Lecture 3: Arguments against trade
* The job argument
* Trade with other countries destroys domestic jobs.
* Free trade creates jobs at the same time that it destroys them.
* Workers move from the importing industries to those industries in which a country has a comparative advantage.
* The transition may impose hardship on some workers initially; in the long term, the country as a whole can enjoy a higher standard of living.
* The national security argument
* A country should protect industries that are vital for national security.
* Protecting key industries may be appropriate when there ...view middle of the document...
* The threat may not work.
* If it doesn’t work, the country has a difficult choice.
* It can carry out its threat and implement the trade restriction, which would reduce its own economic welfare.
* Or it can back down from its threat, which would cause it to lose credibility.
When do we have an externality problem?
* A lack of clearly established property rights
e.g. overfishing in the ocean; no over-fishing in private fish farms
* Difficulty in enforcing property rights
How can our rights to clean air, water, etc. be effectively enforced?
Private solutions to externalities
* Moral codes and social sanctions
Laws against littering are not vigorously enforced. Most people choose not to litter simply because it is the wrong thing to do.
Private individuals and corporations sometimes sponsor scholarships and prizes for university students
* Vertical integration
* Consider an apple grower and a beekeeper located next to each other. By pollinating the flowers on the trees, the bees help the orchard produce apples. At the same time, the bees use the nectar they get from the apple trees to produce honey.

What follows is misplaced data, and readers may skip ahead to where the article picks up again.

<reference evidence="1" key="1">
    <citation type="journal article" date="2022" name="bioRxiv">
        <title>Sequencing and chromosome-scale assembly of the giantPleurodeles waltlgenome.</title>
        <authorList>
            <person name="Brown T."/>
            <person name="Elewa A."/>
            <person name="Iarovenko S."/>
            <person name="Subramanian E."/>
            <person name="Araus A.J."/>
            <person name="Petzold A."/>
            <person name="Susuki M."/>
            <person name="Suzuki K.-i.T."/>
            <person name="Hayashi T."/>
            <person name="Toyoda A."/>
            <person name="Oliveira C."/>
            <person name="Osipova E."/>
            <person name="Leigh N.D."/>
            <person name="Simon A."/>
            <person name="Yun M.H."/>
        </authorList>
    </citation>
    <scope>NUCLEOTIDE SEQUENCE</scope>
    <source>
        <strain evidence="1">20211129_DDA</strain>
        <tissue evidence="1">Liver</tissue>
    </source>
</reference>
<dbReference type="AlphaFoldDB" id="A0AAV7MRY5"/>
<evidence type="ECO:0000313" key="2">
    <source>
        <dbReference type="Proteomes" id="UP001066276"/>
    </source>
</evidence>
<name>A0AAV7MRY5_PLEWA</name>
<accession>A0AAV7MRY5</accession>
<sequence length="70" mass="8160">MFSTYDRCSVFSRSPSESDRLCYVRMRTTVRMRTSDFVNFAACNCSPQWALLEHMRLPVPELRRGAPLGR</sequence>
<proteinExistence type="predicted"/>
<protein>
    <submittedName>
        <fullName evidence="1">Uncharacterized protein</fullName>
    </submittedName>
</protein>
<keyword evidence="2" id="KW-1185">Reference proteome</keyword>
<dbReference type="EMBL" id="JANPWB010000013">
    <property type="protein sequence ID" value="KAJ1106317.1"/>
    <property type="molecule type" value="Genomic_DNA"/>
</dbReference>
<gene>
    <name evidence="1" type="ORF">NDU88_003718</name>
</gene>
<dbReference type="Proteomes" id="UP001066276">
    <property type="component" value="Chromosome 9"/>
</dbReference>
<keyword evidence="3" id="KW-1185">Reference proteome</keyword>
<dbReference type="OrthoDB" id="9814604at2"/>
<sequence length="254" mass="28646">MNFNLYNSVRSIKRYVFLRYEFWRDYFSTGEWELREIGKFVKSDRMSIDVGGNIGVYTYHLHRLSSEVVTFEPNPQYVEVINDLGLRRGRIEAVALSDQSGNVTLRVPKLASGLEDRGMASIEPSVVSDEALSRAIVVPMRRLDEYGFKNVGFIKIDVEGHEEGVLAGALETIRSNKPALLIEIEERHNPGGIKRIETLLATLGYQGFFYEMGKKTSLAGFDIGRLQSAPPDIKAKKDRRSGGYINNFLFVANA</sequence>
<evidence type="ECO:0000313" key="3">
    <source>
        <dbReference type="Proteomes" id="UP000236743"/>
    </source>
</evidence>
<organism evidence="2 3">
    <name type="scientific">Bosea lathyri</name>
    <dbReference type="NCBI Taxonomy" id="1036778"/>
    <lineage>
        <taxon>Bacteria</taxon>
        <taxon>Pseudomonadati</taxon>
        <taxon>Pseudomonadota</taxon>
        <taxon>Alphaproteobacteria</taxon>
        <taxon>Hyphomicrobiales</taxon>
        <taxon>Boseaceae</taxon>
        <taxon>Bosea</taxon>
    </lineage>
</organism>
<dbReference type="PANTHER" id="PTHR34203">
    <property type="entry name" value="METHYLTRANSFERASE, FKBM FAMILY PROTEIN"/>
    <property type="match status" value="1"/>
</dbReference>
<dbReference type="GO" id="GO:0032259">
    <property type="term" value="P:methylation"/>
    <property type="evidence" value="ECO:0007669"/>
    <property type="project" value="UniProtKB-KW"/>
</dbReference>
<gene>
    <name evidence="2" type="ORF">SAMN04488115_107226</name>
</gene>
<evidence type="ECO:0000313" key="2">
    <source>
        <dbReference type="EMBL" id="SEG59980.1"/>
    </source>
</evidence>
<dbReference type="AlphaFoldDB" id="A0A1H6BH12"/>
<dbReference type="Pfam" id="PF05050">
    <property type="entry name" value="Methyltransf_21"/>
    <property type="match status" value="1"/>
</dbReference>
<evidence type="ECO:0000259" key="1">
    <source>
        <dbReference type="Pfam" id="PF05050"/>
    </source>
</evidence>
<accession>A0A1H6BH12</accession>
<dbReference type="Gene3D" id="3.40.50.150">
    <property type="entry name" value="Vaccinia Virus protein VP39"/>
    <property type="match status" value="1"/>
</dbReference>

* When the apple grower is deciding how many trees to plant and the beekeeper is deciding how many bees to keep, they neglect positive externality. Thus, the apple grower plants too few trees and the beekeeper keeps too few bees.
* These externalities could be internalised if the beekeeper bought the apple orchard or if the apple grower bought the beehive.
* The Coase theorem: If property rights are clearly assigned and if transaction costs, are low, then bargaining between relevant parties will result in efficient resource allocation.
* How property rights are assigned affects wealth distribution, but does not affect resource allocation.
* A contract between the apple grower and the beekeeper can solve the problem of too few trees and too few bees. The contract can specify the number of trees, the number of bees and perhaps a payment from one party to the other.
* When does the Coase theorem apply?
* The Coase theorem applies
* If the interested parties can reach an agreement and enforce it.
It may not work if
* The transaction costs – the costs that parties incur in the process of agreeing and following through on a bargain – are so high that no agreement is reached.
E.g., When the number of interested parties is large, it is costly to reach consensus.
Public policies for solving externality problems
* Command and control
Require or forbid certain activities by regulation
* Market-based policies
provide market participants with incentives to take externalities into account in their production and consumption decisions
Corrective taxes and subsidies